Working Paper Number
C92, D74, D82, D83
We propose a model of how public behavior changes in response to the evolution of privately held preferences. Our aim is to rationalize the tendency for individuals who hold minority viewpoints to falsely report their preferences by taking actions favored by the majority. We do this using a game involving a tension between honest expression of one’s true preferences and a desire to conform to the behavior of others. In an experimental test of our model, we find confirmatory support for the model’s main predictions, that even after a majority of the population shares what was previously an unpopular minority opinion, a lack of mutual awareness among members of the new majority can allow continued public support for the old status quo, and that the onset and speed of transitions to new, majority-held opinions depend on the relative difference in rewards from conformity versus truthful expression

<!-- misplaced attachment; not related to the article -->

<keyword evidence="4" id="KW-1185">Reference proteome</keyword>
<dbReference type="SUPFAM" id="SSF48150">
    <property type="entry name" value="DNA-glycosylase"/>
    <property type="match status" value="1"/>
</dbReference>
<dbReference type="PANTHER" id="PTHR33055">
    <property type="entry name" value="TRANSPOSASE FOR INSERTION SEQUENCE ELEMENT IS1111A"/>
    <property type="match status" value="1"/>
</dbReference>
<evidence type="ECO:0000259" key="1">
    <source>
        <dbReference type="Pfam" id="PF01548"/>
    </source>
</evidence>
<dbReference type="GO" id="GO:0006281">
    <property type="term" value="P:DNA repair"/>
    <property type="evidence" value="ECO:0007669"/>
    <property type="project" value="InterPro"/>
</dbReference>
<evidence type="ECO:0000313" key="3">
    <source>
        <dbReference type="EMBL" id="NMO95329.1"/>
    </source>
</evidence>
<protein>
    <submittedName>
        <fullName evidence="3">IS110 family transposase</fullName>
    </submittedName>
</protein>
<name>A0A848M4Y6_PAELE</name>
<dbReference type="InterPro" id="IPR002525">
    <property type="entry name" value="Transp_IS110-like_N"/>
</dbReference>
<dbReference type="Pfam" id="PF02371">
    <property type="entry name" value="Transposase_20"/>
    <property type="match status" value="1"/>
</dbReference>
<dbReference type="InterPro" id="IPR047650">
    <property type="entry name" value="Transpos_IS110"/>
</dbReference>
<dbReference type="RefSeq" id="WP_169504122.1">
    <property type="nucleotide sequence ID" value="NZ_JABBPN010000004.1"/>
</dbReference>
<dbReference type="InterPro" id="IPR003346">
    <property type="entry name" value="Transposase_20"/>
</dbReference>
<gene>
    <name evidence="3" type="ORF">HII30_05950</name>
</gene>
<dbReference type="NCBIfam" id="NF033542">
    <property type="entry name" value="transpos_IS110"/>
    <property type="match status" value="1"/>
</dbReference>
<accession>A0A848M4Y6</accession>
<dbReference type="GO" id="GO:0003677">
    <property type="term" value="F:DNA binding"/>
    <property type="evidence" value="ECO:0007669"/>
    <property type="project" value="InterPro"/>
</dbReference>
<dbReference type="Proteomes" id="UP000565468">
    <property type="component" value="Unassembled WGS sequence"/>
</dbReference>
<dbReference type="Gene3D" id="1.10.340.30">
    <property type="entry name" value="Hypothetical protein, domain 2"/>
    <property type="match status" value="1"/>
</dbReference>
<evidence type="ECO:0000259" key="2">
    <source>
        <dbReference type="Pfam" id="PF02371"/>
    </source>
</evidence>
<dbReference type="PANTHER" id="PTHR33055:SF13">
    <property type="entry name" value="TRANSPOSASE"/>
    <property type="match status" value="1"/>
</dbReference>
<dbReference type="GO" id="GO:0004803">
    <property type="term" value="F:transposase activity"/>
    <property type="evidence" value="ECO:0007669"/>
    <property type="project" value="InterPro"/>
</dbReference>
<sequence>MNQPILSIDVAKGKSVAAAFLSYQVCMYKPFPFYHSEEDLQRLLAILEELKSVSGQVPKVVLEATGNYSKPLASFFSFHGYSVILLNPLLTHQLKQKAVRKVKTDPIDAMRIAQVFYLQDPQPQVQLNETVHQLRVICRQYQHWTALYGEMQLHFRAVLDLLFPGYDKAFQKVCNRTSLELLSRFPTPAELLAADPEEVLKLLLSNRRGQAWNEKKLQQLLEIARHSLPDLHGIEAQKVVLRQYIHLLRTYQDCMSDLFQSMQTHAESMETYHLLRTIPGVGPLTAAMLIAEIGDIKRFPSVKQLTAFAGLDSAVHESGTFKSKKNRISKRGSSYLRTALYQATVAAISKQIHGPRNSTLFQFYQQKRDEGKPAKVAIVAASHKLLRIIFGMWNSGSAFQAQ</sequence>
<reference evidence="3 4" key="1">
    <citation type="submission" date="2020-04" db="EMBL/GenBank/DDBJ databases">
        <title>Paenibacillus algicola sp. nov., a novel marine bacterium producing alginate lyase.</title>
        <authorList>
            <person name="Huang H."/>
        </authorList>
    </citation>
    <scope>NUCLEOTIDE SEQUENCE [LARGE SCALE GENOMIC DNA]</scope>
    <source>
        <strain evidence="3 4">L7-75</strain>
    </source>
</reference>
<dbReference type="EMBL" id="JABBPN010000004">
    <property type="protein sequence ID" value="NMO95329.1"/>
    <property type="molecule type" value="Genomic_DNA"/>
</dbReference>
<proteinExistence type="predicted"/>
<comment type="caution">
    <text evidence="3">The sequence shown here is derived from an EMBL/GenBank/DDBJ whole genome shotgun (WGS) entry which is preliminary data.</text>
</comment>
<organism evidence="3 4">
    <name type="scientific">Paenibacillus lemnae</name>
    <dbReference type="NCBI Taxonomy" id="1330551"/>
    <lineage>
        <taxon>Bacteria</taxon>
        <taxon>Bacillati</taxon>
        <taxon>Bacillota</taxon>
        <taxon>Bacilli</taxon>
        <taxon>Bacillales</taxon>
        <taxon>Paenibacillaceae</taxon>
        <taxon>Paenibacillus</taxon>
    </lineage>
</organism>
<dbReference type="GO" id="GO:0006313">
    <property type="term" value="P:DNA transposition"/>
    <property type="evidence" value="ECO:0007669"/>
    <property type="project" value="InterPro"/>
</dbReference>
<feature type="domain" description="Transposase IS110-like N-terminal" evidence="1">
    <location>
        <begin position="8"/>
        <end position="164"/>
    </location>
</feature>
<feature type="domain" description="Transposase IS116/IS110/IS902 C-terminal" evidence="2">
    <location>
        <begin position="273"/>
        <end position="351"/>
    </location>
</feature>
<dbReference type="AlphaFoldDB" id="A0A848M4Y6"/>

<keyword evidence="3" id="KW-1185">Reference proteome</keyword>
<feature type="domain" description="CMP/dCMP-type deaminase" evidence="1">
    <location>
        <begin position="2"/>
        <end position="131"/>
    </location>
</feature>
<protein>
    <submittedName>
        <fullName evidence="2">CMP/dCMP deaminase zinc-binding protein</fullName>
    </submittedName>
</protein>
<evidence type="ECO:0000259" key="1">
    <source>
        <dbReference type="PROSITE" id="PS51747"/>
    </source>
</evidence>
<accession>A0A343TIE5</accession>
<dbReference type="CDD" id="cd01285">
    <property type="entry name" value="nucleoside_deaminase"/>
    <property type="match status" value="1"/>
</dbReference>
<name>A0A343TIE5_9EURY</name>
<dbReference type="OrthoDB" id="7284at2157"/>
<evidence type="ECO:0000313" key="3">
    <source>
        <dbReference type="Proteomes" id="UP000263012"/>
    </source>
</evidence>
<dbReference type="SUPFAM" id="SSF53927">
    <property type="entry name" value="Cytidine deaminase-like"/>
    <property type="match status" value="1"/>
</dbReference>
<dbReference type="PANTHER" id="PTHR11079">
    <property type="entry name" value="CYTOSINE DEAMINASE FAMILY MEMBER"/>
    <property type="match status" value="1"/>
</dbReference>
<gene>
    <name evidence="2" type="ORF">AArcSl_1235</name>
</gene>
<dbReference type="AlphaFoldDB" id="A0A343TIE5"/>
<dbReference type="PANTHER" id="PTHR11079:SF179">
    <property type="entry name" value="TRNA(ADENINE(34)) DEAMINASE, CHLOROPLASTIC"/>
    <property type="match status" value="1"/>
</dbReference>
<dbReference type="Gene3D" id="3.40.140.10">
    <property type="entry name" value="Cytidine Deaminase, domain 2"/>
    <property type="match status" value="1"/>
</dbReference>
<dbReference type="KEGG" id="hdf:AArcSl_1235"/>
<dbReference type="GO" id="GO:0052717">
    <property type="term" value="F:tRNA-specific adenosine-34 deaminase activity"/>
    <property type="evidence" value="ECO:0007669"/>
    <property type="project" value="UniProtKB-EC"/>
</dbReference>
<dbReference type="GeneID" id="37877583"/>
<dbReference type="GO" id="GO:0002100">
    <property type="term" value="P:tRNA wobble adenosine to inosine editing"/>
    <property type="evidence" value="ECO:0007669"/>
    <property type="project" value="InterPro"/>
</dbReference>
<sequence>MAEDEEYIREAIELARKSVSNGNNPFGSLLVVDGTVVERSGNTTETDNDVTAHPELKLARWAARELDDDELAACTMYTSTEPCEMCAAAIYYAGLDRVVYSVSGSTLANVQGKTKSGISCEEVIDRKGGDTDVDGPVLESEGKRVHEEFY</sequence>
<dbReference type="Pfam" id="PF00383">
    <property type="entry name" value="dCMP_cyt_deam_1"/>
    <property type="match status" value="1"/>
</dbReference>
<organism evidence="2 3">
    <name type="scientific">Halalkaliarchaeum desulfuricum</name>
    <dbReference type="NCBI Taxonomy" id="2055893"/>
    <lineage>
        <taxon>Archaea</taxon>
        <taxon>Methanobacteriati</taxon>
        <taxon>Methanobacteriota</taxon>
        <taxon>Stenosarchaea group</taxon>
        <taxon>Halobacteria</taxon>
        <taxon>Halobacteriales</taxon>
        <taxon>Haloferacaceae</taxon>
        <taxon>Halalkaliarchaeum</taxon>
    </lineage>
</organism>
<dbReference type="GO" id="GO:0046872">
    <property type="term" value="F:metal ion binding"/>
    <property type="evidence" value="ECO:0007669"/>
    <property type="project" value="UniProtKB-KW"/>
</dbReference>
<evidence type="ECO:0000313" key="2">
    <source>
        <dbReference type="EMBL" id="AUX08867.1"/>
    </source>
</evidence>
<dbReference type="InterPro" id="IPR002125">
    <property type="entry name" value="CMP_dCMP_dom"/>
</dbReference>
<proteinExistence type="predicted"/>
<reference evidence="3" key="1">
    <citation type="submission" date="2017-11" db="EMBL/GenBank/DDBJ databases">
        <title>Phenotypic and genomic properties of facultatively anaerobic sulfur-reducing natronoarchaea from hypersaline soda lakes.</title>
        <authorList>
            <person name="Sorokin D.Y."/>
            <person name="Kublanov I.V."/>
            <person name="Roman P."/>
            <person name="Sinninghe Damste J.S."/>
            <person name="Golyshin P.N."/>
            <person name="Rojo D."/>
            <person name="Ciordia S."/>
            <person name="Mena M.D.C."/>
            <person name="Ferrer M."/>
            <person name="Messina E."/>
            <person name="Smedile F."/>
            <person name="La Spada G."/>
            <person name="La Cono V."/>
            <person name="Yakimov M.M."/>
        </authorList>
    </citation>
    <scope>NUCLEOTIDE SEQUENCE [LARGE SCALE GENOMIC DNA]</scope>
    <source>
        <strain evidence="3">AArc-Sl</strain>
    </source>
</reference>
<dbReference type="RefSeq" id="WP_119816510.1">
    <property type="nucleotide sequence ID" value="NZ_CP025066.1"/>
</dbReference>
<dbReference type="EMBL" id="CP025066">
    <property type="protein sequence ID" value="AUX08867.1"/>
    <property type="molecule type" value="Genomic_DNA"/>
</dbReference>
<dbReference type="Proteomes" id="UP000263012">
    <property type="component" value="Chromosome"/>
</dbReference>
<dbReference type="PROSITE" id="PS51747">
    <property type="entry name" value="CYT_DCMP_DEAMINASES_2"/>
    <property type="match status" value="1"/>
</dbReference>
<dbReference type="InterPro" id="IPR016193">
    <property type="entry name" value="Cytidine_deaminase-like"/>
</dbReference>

Duffy, John and Lafky, Jonathan, "Living a Lie: Theory and Evidence on Public Preference Falsification" (2018). Department of Economics Working Paper Series. 15.